The advantages of theft over honest toil. A comment on David Atkinson
In M. C. Galavotti (ed.), Observation and Experiment in the Natural and Social Sciences (2003)
David Atkinson asks whether nonempirical constructions can lead to genuine knowledge in science, and answers in the negative. Thought experiments, in his view, are to be commended only insofar as they eventually lead to real experiments. The claim does not rely on a general study, conceptual or historical, of thought experiments as such: the range of the paper is at once narrower and broader. Atkinson views thought experiments as commonly understood as just one kind of episode in the development of physics in which real experimentation is bypassed, and he believes that such episodes are justified only inasmuch as they are transitory stages on the way to genuine empirical inquiry. Atkinson wants to kill with one arrow what is usually regarded as two different birds: the notion that thought experiments proper can be persuasive in themselves, and the thesis that theories which cannot be brought to the tribunal of experience can nevertheless belong to science. He thus implicitly opposes three views which are commonly, albeit not universally, held: (i) some thought experiments are conclusive; (ii) some theories belong to science despite not being evidently and concretely amenable to empirical corroboration; (iii) the two issues are largely independent. The standpoint from which Atkinson operates is a rather strict form of empiricism, one which relies on a fairly sharp distinction between the conceptual and empirical dimensions of inquiry. My outlook is rather different: the conceptual and empirical seem to me to be intertwined, both conceptually, as suggested by Quine’s critique of logical positivism, and empirically, as revealed by the evidence provided by science itself in its daily and historical reality. Rather than take the high road, I propose to focus first on the critique to which Atkinson subjects Galileo’s thought experiment, and the lessons he draws from his analysis..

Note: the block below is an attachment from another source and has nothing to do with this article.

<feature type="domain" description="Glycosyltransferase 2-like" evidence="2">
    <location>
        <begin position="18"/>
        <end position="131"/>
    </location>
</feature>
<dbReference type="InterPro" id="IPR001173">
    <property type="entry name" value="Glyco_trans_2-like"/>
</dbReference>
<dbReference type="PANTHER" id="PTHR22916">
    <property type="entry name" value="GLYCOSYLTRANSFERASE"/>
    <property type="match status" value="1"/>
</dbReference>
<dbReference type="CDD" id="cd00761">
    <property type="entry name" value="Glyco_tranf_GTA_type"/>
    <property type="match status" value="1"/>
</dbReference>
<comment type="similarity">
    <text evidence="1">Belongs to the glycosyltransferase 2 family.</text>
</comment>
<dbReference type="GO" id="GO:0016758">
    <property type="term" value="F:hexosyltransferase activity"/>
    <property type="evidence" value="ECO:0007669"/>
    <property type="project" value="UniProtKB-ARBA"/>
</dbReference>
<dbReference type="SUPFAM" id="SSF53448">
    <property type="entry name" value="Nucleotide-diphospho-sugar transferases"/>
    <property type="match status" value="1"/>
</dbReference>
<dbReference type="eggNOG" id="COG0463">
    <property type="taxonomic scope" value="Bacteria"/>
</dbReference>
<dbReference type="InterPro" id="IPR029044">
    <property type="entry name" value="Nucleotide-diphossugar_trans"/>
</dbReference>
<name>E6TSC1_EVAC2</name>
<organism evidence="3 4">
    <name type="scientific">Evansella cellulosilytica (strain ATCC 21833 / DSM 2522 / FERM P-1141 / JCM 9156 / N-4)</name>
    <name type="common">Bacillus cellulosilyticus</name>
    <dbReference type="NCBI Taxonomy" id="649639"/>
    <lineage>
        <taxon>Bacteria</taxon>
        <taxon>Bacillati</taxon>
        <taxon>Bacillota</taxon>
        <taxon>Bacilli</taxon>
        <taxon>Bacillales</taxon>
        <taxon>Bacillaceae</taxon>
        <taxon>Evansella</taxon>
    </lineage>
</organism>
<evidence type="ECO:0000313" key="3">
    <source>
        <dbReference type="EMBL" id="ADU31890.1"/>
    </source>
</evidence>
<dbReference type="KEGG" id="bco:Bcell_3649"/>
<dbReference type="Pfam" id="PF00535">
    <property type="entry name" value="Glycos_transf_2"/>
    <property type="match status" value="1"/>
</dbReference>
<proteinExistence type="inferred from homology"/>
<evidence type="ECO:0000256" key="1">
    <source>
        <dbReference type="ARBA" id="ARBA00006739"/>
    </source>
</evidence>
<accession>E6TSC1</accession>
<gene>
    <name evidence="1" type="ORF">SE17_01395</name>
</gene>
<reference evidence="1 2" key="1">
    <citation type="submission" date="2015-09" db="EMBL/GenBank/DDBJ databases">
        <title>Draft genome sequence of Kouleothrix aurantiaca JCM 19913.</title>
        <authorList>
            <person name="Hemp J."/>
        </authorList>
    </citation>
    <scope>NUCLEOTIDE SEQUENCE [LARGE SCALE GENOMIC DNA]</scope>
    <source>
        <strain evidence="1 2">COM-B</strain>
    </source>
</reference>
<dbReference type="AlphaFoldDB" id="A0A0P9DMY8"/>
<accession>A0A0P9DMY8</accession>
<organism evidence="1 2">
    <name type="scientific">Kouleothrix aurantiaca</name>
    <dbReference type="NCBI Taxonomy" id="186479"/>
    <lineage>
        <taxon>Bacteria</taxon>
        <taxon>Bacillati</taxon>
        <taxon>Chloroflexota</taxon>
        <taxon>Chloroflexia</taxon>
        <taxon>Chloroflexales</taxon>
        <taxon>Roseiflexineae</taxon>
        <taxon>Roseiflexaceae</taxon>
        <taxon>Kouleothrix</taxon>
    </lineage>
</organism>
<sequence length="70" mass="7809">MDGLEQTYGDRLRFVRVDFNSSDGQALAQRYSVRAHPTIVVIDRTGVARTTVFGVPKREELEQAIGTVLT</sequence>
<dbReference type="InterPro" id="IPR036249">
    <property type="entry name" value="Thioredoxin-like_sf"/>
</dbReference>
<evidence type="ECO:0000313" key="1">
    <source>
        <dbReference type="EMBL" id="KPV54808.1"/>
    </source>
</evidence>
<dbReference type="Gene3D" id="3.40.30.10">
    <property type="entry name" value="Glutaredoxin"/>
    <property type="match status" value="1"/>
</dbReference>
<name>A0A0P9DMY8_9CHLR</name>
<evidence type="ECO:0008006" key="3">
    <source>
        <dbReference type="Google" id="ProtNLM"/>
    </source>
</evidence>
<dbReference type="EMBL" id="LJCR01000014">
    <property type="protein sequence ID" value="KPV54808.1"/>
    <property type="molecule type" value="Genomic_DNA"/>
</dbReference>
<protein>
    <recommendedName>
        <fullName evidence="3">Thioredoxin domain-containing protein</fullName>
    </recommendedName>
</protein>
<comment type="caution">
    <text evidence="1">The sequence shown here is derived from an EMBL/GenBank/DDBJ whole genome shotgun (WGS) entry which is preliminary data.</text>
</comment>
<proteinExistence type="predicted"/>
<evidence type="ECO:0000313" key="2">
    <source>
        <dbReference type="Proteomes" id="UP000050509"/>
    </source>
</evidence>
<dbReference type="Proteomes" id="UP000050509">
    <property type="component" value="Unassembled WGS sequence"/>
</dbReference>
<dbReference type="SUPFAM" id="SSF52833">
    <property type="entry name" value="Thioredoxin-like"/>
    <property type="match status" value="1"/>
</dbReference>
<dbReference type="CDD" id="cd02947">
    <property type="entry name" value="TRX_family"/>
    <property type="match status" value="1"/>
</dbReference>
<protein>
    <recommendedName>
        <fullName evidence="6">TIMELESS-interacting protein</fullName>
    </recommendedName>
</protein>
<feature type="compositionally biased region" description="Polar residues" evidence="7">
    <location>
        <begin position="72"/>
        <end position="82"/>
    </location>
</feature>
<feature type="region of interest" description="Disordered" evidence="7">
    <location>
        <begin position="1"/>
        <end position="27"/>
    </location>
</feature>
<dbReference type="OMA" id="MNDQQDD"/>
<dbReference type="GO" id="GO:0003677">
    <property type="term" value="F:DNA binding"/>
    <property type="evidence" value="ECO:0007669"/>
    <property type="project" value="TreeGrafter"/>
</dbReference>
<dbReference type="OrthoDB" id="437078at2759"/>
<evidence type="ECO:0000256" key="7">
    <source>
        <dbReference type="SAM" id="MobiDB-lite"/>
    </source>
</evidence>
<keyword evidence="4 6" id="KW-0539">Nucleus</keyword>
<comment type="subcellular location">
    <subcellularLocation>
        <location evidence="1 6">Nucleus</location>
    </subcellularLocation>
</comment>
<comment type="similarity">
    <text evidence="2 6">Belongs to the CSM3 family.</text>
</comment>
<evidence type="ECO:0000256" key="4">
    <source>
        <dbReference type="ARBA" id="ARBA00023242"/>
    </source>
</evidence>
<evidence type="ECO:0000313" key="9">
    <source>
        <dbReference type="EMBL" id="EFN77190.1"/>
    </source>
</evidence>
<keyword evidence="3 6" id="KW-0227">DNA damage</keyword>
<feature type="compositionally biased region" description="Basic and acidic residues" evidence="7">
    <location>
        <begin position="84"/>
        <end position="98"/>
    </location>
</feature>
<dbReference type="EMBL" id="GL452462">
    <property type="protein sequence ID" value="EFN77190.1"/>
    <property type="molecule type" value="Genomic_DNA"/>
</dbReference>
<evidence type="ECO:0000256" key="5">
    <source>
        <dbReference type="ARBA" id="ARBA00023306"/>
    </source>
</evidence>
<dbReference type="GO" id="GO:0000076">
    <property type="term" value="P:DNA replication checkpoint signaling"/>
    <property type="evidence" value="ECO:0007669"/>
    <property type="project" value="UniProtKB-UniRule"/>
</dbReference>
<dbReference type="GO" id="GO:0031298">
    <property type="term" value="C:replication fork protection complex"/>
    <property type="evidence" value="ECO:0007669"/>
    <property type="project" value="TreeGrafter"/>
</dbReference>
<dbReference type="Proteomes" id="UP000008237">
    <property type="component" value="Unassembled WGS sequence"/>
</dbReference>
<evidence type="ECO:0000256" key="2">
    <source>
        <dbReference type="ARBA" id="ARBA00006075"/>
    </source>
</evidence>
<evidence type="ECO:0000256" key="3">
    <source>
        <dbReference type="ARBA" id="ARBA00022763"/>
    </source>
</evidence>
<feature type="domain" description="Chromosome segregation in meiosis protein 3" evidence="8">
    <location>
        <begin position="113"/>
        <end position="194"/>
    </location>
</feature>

|Keywords||No keywords specified (fix it)|
|Categories||categorize this paper)|
References found in this work BETA
No references found.
Citations of this work BETA
Knowing What Would Happen: The Epistemic Strategies in Galileo's Thought Experiments.Kristian Camilleri - 2015 - Studies in History and Philosophy of Science Part A 54:102-112.
Similar books and articles
Poor Thought Experiments? A Comment on Peijnenburg and Atkinson.Daniel Cohnitz - 2006 - Journal for General Philosophy of Science / Zeitschrift für Allgemeine Wissenschaftstheorie 37 (2):373 - 392.
When Are Thought Experiments Poor Ones?Jeanne Peijnenburg & David Atkinson - 2003 - Journal for General Philosophy of Science / Zeitschrift für Allgemeine Wissenschaftstheorie 34 (2):305-322.
Experiments and Thought Experiments in Natural Science.David Atkinson - 2003 - Boston Studies in the Philosophy of Science 232:209-226.
On Poor and Not so Poor Thought Experiments. A Reply to Daniel Cohnitz.Jeanne Peijnenburg & David Atkinson - 2007 - Journal for General Philosophy of Science / Zeitschrift für Allgemeine Wissenschaftstheorie 38 (1):159 - 161.
The Body, Thought Experiments, and Phenomenology.Yiftach J. H. Fehige & Harald Wiltsche - 2012 - In Thought Experiments in Philosophy, Science, and the Arts.
Empirical Thought Experiments: A Trascendental-Operational View.Buzzoni Marco - 2010 - Epistemologia. An Italian Journal for the Philosophy of Science 33:05-26.
Thought Experiments in Methodological and Historical Contexts.Katerina Ierodiakonou & Sophie Roux (eds.) - 2011 - Brill.
Added to index2011-04-11
Total downloads19 ( #258,540 of 2,168,962 )
Recent downloads (6 months)2 ( #186,783 of 2,168,962 )
How can I increase my downloads?